Dance keeps us young: Older adults who participate in dance class do not differ from young adults in timing


Aging is associated with vast neuromuscular and sensorimotor changes that may manifest in motor performance deficits (i.e., slowness and an increased variability in movement). The current study used a newly developed Hand Selection Complexity Task (HSCT) to compare timing and accuracy in older adults (OAs: n = 12, Mage = 77.2, 11F) from a retirement home (R-OAs: n = 6, Mage = 79.3, 5F) and dance class (D-OAs: n = 6, Mage = 75.0, 6F) to young adults (YAs: n = 20, Mage = 22.65, 12F) from the university community. HSCT gradients were displayed on a table in front of the participant in ipsilateral and contralateral space. Starting with hands at the midline, participants performed 10 reciprocal tapping movements between two targets as fast and accurately as possible. The gradient in contralateral space was completed first, where participants were free to select whichever hand felt most comfortable. Three conditions enabled manipulation of: (1) target amplitude, (2) target width, and (3) both target amplitude and width simultaneously. Within each condition, six levels of difficulty, determined using Fitts' Law, were randomly presented. Timing and accuracy were recorded. A main effect of age revealed that OAs took significantly longer to complete the task; however no differences in the number of errors emerged. Interestingly, when separated into two groups based on recruitment location, D-OAs did not differ from YAs; however, R-OAs were significantly slower than both YAs and D-OAs. Previous work has demonstrated that physical activity can help prevent cognitive decline. The current study provides preliminary evidence to extend the benefits of physical activity, such as dance, to preserve motor functioning.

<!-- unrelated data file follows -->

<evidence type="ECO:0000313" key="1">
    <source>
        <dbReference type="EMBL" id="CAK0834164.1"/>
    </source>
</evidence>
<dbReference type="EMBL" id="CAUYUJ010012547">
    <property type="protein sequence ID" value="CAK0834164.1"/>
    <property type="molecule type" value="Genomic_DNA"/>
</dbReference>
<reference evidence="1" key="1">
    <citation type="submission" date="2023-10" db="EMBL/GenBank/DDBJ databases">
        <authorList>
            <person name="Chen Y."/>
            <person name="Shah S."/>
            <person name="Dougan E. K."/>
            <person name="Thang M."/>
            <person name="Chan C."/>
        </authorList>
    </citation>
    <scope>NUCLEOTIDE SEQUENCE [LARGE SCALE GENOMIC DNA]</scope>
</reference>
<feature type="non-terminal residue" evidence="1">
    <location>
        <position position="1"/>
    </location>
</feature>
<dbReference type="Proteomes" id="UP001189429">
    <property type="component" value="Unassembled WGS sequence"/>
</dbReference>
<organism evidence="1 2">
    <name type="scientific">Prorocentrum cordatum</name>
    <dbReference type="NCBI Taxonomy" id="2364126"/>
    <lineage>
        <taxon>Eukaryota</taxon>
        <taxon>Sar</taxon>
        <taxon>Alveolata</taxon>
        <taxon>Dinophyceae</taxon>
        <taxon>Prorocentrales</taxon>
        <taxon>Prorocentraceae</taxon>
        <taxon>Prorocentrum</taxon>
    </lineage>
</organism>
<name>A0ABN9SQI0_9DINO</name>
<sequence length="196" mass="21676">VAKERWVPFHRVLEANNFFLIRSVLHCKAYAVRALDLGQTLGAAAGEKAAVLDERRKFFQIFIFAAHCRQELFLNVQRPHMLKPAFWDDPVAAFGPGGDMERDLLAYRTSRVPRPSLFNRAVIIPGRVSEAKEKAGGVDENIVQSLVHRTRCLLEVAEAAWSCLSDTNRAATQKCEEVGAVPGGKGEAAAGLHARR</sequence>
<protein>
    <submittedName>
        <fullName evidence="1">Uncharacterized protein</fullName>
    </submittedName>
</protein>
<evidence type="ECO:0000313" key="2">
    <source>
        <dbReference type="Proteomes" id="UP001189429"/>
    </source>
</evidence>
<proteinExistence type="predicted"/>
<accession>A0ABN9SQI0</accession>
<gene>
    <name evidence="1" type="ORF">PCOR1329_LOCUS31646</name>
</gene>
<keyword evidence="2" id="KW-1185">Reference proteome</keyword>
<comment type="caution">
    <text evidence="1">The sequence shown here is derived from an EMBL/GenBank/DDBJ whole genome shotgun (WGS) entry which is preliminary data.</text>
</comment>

Acknowledgments: The authors would like to acknowledge the Natural Sciences and Engineering Research Council (PJB) for funding.